Well, I thought, since the scenario was kind of similar (the need was to get a rise out of me) I could try something similar to help with the biting. If she bit me and looked up at me with mischievous eyes, I said: “you can bite there as much as you like as long as you don’t touch my belly button”. Like clockwork she puts her finger right in my bellybutton and I give her the biggest, loudest, silliest reaction ever. I yelp and giggle, tickle her and pat her bum, all while being really noisy and over the top.

Now it is effortless, if Nica wants to engage me and get a big energetic burst of a reaction out of me, she just pushes my belly button. I call it the ‘Push Here for a Reaction’ game. And it is great, we transformed what was an angsty situation into a playful game. She still gets a rise out of me but now it is a wholly fun and positive reaction whereas before it was anger-fuelled. Plus she has a new and very easy way of signalling when she is feeling disconnected from me without having to act-up. She gets to be the initiator and can choose a positive interaction over a… less positive one. And the biting has stopped.

— — —

Have you tried similar playful ways to tackle situations you were previously being reactive to? I’d love to hear some of the playful parenting successes from your life? Or if you go away and try a version of these two games the ‘forbidden words’ or ‘push here for a reaction’, do come back and let us know how they work for you. Cheers,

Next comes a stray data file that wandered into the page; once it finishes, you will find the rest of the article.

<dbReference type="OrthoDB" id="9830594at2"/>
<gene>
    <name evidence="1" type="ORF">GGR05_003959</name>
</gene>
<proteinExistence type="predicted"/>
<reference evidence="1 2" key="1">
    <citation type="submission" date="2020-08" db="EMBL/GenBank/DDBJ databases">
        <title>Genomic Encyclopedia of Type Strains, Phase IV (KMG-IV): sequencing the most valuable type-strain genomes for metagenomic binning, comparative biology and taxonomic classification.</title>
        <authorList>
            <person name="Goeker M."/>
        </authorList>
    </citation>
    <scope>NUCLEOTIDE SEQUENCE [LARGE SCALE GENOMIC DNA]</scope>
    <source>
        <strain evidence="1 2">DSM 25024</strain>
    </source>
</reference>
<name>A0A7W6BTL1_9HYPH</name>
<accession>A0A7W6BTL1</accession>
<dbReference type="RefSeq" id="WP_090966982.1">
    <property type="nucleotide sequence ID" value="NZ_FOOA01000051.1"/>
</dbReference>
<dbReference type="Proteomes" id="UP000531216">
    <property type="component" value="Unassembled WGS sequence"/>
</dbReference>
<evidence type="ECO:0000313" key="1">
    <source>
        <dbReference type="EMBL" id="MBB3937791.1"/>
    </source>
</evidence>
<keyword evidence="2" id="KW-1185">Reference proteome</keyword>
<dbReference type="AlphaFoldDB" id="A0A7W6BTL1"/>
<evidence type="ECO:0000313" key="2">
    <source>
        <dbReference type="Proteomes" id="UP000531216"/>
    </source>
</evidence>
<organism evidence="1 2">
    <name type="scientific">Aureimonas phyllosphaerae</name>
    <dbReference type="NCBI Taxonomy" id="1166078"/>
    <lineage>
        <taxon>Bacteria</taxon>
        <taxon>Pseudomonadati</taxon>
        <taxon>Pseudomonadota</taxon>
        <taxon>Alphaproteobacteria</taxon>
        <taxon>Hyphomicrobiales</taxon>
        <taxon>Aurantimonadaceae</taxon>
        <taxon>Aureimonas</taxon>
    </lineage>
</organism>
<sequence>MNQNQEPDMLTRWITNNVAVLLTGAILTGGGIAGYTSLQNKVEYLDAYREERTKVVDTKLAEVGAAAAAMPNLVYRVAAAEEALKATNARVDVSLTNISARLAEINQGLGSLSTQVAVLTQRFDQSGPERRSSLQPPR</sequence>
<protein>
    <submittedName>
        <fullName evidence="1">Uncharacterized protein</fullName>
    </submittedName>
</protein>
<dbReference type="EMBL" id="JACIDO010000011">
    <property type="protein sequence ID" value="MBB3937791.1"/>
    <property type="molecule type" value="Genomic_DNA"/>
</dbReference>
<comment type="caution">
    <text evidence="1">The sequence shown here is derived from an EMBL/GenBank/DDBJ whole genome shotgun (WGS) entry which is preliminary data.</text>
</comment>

Gauri

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11 thoughts on “How we (playfully) put an end to nipple biting

  1. Oh, wow! My daughter is done nursing, but I’m sure this will come in handy for the next one. THANK YOU! I also want to try this with her recent new habit of screaming at the top of her lungs. Almost looking forward to her first yell tomorrow. :) THANK YOU!

    • Ahahahah! That is awesome. I know what you mean, I was the same, chomping at the bit (so to speak) to try this out again and again on little Nica. If you like this, you should check out the book Playful Parenting by Lawrence Cohen. You’ll love it. Truthfully, I haven’t even finished reading it but I have already derived so much inspiration from it.